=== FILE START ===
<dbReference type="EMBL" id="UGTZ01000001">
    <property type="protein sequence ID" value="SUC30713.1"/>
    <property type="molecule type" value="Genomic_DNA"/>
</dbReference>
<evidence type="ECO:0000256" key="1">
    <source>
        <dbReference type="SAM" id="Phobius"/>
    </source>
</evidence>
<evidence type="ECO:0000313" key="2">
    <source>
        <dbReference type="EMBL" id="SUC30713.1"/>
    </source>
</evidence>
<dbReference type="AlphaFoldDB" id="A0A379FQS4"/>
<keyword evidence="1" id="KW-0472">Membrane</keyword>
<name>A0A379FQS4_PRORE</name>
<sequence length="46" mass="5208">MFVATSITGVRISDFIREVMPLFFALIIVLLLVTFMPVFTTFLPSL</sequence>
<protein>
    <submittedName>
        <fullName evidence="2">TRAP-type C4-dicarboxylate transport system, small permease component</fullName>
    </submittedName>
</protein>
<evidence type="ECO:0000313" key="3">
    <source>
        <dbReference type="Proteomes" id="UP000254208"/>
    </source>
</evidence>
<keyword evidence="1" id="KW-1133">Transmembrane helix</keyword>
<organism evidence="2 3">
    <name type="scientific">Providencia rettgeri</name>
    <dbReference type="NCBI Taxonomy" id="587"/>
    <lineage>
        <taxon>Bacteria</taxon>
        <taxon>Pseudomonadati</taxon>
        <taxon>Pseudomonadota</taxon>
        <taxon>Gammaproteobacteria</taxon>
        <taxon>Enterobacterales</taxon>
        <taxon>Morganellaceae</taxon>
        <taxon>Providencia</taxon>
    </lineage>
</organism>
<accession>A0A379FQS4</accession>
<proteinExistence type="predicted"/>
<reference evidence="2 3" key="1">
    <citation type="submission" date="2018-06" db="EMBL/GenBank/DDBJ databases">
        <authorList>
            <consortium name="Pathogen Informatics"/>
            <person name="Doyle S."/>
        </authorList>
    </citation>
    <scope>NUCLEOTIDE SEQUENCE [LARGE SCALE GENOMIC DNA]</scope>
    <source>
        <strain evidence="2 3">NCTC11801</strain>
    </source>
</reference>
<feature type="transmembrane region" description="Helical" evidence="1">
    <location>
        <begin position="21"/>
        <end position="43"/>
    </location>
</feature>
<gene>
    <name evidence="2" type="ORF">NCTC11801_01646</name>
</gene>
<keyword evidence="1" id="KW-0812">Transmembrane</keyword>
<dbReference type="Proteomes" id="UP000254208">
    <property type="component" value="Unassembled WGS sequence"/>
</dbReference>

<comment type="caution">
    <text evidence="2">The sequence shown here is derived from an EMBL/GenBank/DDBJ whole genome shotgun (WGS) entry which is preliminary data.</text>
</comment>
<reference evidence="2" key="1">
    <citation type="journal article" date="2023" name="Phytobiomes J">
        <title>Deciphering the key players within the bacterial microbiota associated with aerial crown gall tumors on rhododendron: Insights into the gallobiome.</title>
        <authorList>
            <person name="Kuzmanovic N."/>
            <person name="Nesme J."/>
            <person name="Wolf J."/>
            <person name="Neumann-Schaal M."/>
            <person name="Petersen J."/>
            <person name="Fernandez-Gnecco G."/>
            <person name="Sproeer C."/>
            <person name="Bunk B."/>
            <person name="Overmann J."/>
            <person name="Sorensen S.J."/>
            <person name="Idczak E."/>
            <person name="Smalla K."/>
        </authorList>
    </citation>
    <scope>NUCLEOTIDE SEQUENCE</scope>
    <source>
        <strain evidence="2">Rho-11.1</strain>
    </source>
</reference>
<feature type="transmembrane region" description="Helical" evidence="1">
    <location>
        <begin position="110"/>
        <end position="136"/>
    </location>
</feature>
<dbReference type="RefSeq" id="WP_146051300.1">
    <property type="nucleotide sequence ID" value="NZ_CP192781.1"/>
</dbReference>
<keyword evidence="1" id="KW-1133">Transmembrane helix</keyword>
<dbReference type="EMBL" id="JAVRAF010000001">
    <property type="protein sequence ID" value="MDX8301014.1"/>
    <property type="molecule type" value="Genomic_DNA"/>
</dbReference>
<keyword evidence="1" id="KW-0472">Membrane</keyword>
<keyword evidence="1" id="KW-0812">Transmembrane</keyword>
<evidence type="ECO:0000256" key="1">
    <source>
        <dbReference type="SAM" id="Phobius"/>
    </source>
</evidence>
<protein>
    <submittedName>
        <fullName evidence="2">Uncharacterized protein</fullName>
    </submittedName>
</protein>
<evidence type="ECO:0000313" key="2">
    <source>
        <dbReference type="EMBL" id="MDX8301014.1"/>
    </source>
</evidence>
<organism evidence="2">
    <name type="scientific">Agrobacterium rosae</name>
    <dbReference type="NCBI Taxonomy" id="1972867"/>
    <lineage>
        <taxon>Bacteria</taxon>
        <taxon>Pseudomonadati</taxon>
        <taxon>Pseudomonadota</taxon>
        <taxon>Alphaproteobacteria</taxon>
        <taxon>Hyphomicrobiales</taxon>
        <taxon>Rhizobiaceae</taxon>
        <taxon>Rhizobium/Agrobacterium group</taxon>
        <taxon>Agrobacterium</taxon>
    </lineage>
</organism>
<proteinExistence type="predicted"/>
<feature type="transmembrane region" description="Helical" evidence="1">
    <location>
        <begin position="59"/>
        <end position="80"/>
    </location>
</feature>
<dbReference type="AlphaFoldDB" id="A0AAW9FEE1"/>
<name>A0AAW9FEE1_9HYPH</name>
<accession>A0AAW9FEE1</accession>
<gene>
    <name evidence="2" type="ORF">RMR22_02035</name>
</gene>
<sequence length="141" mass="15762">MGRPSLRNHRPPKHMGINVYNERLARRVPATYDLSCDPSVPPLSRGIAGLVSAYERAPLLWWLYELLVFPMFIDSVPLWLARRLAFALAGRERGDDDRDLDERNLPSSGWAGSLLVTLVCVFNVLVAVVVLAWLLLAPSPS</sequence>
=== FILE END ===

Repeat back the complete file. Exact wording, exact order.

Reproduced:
<dbReference type="EMBL" id="UGTZ01000001">
    <property type="protein sequence ID" value="SUC30713.1"/>
    <property type="molecule type" value="Genomic_DNA"/>
</dbReference>
<evidence type="ECO:0000256" key="1">
    <source>
        <dbReference type="SAM" id="Phobius"/>
    </source>
</evidence>
<evidence type="ECO:0000313" key="2">
    <source>
        <dbReference type="EMBL" id="SUC30713.1"/>
    </source>
</evidence>
<dbReference type="AlphaFoldDB" id="A0A379FQS4"/>
<keyword evidence="1" id="KW-0472">Membrane</keyword>
<name>A0A379FQS4_PRORE</name>
<sequence length="46" mass="5208">MFVATSITGVRISDFIREVMPLFFALIIVLLLVTFMPVFTTFLPSL</sequence>
<protein>
    <submittedName>
        <fullName evidence="2">TRAP-type C4-dicarboxylate transport system, small permease component</fullName>
    </submittedName>
</protein>
<evidence type="ECO:0000313" key="3">
    <source>
        <dbReference type="Proteomes" id="UP000254208"/>
    </source>
</evidence>
<keyword evidence="1" id="KW-1133">Transmembrane helix</keyword>
<organism evidence="2 3">
    <name type="scientific">Providencia rettgeri</name>
    <dbReference type="NCBI Taxonomy" id="587"/>
    <lineage>
        <taxon>Bacteria</taxon>
        <taxon>Pseudomonadati</taxon>
        <taxon>Pseudomonadota</taxon>
        <taxon>Gammaproteobacteria</taxon>
        <taxon>Enterobacterales</taxon>
        <taxon>Morganellaceae</taxon>
        <taxon>Providencia</taxon>
    </lineage>
</organism>
<accession>A0A379FQS4</accession>
<proteinExistence type="predicted"/>
<reference evidence="2 3" key="1">
    <citation type="submission" date="2018-06" db="EMBL/GenBank/DDBJ databases">
        <authorList>
            <consortium name="Pathogen Informatics"/>
            <person name="Doyle S."/>
        </authorList>
    </citation>
    <scope>NUCLEOTIDE SEQUENCE [LARGE SCALE GENOMIC DNA]</scope>
    <source>
        <strain evidence="2 3">NCTC11801</strain>
    </source>
</reference>
<feature type="transmembrane region" description="Helical" evidence="1">
    <location>
        <begin position="21"/>
        <end position="43"/>
    </location>
</feature>
<gene>
    <name evidence="2" type="ORF">NCTC11801_01646</name>
</gene>
<keyword evidence="1" id="KW-0812">Transmembrane</keyword>
<dbReference type="Proteomes" id="UP000254208">
    <property type="component" value="Unassembled WGS sequence"/>
</dbReference>

<comment type="caution">
    <text evidence="2">The sequence shown here is derived from an EMBL/GenBank/DDBJ whole genome shotgun (WGS) entry which is preliminary data.</text>
</comment>
<reference evidence="2" key="1">
    <citation type="journal article" date="2023" name="Phytobiomes J">
        <title>Deciphering the key players within the bacterial microbiota associated with aerial crown gall tumors on rhododendron: Insights into the gallobiome.</title>
        <authorList>
            <person name="Kuzmanovic N."/>
            <person name="Nesme J."/>
            <person name="Wolf J."/>
            <person name="Neumann-Schaal M."/>
            <person name="Petersen J."/>
            <person name="Fernandez-Gnecco G."/>
            <person name="Sproeer C."/>
            <person name="Bunk B."/>
            <person name="Overmann J."/>
            <person name="Sorensen S.J."/>
            <person name="Idczak E."/>
            <person name="Smalla K."/>
        </authorList>
    </citation>
    <scope>NUCLEOTIDE SEQUENCE</scope>
    <source>
        <strain evidence="2">Rho-11.1</strain>
    </source>
</reference>
<feature type="transmembrane region" description="Helical" evidence="1">
    <location>
        <begin position="110"/>
        <end position="136"/>
    </location>
</feature>
<dbReference type="RefSeq" id="WP_146051300.1">
    <property type="nucleotide sequence ID" value="NZ_CP192781.1"/>
</dbReference>
<keyword evidence="1" id="KW-1133">Transmembrane helix</keyword>
<dbReference type="EMBL" id="JAVRAF010000001">
    <property type="protein sequence ID" value="MDX8301014.1"/>
    <property type="molecule type" value="Genomic_DNA"/>
</dbReference>
<keyword evidence="1" id="KW-0472">Membrane</keyword>
<keyword evidence="1" id="KW-0812">Transmembrane</keyword>
<evidence type="ECO:0000256" key="1">
    <source>
        <dbReference type="SAM" id="Phobius"/>
    </source>
</evidence>
<protein>
    <submittedName>
        <fullName evidence="2">Uncharacterized protein</fullName>
    </submittedName>
</protein>
<evidence type="ECO:0000313" key="2">
    <source>
        <dbReference type="EMBL" id="MDX8301014.1"/>
    </source>
</evidence>
<organism evidence="2">
    <name type="scientific">Agrobacterium rosae</name>
    <dbReference type="NCBI Taxonomy" id="1972867"/>
    <lineage>
        <taxon>Bacteria</taxon>
        <taxon>Pseudomonadati</taxon>
        <taxon>Pseudomonadota</taxon>
        <taxon>Alphaproteobacteria</taxon>
        <taxon>Hyphomicrobiales</taxon>
        <taxon>Rhizobiaceae</taxon>
        <taxon>Rhizobium/Agrobacterium group</taxon>
        <taxon>Agrobacterium</taxon>
    </lineage>
</organism>
<proteinExistence type="predicted"/>
<feature type="transmembrane region" description="Helical" evidence="1">
    <location>
        <begin position="59"/>
        <end position="80"/>
    </location>
</feature>
<dbReference type="AlphaFoldDB" id="A0AAW9FEE1"/>
<name>A0AAW9FEE1_9HYPH</name>
<accession>A0AAW9FEE1</accession>
<gene>
    <name evidence="2" type="ORF">RMR22_02035</name>
</gene>
<sequence length="141" mass="15762">MGRPSLRNHRPPKHMGINVYNERLARRVPATYDLSCDPSVPPLSRGIAGLVSAYERAPLLWWLYELLVFPMFIDSVPLWLARRLAFALAGRERGDDDRDLDERNLPSSGWAGSLLVTLVCVFNVLVAVVVLAWLLLAPSPS</sequence>